Statistical analysis was done using paired Student's t test for comparing parameters within the group before and after exercise testing and unpaired t test for comparing the two groups of subjects. A P < 0.01 was considered as significant.


  Results Top


It is clear from [Table 1] that the study group is obese. From [Table 2] and [Table 3], it is clear that there is no statistically significant difference in dynamic lung functions before and after exercise between the two groups.
Table 1: Comparison of anthropometric data and VO2max of study and control with statistical analysis


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Table 2: Comparison of dynamic lung functions of study group before exercise testing and after exercise testing with statistical analysis of nonathletes (n=10)


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Table 3: Comparison of dynamic lung functions of control group before exercise testing and after exercise testing with statistical analysis of athletes (n=10)


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  Discussion Top


Considerable information can be obtained by studying the exercise response of dynamic lung functions in untrained and trained subjects.

Intragroup comparison is helpful in noting the exercise response and intergroup comparison in evaluating adaptations of the respiratory system to training.

On comparing the anthropometric data of the two study groups, it is clear that the age- and gender-matched subjects have no statistically significant difference in height taking a P < 0.05 as significant.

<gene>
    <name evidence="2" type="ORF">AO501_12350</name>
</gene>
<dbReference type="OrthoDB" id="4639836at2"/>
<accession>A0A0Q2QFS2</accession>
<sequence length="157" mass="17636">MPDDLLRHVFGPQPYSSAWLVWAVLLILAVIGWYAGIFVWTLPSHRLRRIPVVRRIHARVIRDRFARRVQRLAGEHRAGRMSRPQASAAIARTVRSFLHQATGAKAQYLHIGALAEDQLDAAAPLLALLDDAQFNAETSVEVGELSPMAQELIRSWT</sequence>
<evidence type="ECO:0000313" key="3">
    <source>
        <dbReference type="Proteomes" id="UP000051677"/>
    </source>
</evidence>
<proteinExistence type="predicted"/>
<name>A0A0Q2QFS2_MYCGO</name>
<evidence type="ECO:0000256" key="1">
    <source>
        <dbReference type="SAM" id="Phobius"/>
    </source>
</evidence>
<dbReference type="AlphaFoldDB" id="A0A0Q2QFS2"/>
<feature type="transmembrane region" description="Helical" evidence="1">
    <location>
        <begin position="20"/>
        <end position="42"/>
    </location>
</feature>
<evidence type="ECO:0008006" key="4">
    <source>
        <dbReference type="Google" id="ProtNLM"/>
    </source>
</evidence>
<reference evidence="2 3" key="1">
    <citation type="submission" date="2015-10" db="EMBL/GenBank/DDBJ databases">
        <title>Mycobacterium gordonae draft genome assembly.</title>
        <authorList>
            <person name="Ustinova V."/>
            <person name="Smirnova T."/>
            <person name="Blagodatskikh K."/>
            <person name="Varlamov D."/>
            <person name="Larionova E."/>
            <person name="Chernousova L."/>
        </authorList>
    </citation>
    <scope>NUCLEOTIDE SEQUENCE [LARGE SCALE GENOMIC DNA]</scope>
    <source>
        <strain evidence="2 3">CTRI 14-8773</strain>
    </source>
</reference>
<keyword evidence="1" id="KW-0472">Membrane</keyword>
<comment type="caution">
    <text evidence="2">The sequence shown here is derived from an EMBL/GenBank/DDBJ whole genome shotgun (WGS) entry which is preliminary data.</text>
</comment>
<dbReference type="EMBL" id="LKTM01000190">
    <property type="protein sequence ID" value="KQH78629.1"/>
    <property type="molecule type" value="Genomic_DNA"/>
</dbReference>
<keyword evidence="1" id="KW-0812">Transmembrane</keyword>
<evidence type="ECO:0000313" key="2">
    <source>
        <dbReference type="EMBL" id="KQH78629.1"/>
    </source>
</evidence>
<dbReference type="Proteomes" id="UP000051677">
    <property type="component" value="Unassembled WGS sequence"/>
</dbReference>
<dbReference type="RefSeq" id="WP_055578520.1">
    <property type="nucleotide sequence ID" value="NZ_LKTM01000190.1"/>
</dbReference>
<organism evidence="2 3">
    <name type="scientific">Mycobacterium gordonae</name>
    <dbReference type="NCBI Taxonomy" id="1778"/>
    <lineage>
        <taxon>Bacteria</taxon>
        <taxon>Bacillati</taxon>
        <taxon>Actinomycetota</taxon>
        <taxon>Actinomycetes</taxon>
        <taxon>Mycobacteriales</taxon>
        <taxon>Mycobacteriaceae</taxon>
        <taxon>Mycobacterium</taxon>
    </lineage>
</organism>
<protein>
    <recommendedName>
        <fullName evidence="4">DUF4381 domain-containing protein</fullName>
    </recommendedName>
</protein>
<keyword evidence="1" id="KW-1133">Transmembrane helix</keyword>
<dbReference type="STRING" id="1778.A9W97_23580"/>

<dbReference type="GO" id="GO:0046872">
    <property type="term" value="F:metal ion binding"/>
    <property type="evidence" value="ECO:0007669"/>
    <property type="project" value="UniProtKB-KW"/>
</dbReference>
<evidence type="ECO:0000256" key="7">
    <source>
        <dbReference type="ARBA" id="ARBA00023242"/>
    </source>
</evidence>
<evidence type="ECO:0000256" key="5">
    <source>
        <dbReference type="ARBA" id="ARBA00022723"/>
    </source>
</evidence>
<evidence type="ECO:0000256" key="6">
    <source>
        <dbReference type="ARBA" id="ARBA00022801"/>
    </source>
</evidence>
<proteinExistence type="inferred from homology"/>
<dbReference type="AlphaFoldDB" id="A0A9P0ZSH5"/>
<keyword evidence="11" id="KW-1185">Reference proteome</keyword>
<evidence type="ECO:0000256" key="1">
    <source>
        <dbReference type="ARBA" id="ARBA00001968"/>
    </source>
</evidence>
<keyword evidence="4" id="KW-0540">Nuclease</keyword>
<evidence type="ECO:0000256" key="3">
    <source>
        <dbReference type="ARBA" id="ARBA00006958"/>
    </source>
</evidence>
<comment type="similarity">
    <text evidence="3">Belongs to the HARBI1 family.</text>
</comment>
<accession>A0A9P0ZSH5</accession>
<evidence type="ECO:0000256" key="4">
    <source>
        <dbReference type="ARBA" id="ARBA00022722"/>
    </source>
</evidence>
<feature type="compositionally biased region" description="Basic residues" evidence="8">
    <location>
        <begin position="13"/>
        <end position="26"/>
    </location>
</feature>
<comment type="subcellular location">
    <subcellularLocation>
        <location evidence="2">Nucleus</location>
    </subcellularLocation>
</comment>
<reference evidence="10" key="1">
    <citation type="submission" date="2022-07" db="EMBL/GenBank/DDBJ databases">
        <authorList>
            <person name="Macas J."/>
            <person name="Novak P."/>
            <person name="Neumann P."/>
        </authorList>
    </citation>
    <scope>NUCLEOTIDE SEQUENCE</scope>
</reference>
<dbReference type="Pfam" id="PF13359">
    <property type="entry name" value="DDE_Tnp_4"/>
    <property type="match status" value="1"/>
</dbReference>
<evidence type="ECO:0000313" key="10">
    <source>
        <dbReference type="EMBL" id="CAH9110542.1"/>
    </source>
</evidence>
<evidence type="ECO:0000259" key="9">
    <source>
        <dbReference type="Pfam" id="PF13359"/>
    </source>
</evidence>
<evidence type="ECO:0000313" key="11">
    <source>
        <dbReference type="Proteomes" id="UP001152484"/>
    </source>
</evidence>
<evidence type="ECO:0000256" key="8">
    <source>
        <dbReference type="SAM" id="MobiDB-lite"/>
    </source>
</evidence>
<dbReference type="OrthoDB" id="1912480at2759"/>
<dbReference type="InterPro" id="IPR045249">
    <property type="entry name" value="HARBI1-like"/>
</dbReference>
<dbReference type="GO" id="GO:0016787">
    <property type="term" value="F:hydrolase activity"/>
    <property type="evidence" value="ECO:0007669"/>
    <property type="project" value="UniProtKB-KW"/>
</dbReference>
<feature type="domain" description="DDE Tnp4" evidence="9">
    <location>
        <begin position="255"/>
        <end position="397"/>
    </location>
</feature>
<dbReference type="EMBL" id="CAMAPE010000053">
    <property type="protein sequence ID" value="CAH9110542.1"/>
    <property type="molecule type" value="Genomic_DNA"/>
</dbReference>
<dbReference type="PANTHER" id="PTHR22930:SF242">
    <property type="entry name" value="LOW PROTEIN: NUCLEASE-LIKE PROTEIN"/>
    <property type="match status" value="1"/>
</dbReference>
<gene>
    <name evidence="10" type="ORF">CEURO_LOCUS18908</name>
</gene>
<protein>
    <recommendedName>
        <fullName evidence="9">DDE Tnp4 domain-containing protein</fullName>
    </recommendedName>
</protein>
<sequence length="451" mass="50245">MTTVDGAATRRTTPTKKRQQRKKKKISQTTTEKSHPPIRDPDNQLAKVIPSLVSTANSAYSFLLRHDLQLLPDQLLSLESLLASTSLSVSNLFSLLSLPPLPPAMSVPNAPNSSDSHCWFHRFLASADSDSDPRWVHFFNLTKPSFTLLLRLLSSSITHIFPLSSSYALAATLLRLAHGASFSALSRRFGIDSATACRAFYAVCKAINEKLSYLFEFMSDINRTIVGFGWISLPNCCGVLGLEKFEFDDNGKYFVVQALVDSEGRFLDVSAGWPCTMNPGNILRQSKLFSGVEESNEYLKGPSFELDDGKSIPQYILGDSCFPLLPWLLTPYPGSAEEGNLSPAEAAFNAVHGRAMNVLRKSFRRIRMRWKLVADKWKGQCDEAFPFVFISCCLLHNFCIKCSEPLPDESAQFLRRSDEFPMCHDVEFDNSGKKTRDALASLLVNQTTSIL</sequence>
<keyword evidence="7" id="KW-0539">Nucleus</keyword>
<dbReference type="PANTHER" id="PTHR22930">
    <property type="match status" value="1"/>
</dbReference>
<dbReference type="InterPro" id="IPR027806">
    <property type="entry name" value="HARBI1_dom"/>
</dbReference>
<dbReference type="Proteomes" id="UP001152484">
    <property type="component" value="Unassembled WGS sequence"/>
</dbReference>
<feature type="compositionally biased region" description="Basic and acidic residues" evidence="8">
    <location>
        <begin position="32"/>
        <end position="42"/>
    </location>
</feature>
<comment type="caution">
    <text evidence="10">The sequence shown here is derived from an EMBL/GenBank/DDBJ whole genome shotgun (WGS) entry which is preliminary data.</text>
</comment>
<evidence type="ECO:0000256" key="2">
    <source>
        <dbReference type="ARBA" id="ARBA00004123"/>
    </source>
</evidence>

VO 2 max values were higher in the controls and were statistically significant (P < 0.001). This observation is expected in view of the training stimulus and adaptability of both the pulmonary system and the cardiovascular system. VO 2 max is an objective index of the functional capacity of the body's ability to generate power.

Forced vital capacity (FVC) is the volume expired with the greatest force and speed from total lung capacity (TLC) and forced expiratory volume in 1 st second (FEV1) that expired in the 1 st second during the same maneuver. FEV1 was initially used as an indirect method of estimating its predecessor as the principal pulmonary function test, the maximal breathing capacity. [8]

On comparing the response of exercise within the two study groups and in between them, there was no statistically significant difference in FVC and FEV1 under any condition. A normal FEV1/FVC ratio was observed always. Another way of looking at forced expiration is to measure both expiratory flow and the volume expired. The maximum flow obtained can be measured from a flow-volume curve is the peak expiratory flow rate (PEFR). The peak flow occurs at high lung volumes and is effort dependent. Flow at lower lung volumes is effort independent. Flow at lower lung volumes depends on the elastic recoil pressure of the lungs and the resistance of the airways upstream or distal to the point at which dynamic compression occurs. Measurements of flow at low lung volumes, mid-expiratory flow (MEF, 25-75%) are often used as indices of peripheral or small airways resistance. [8]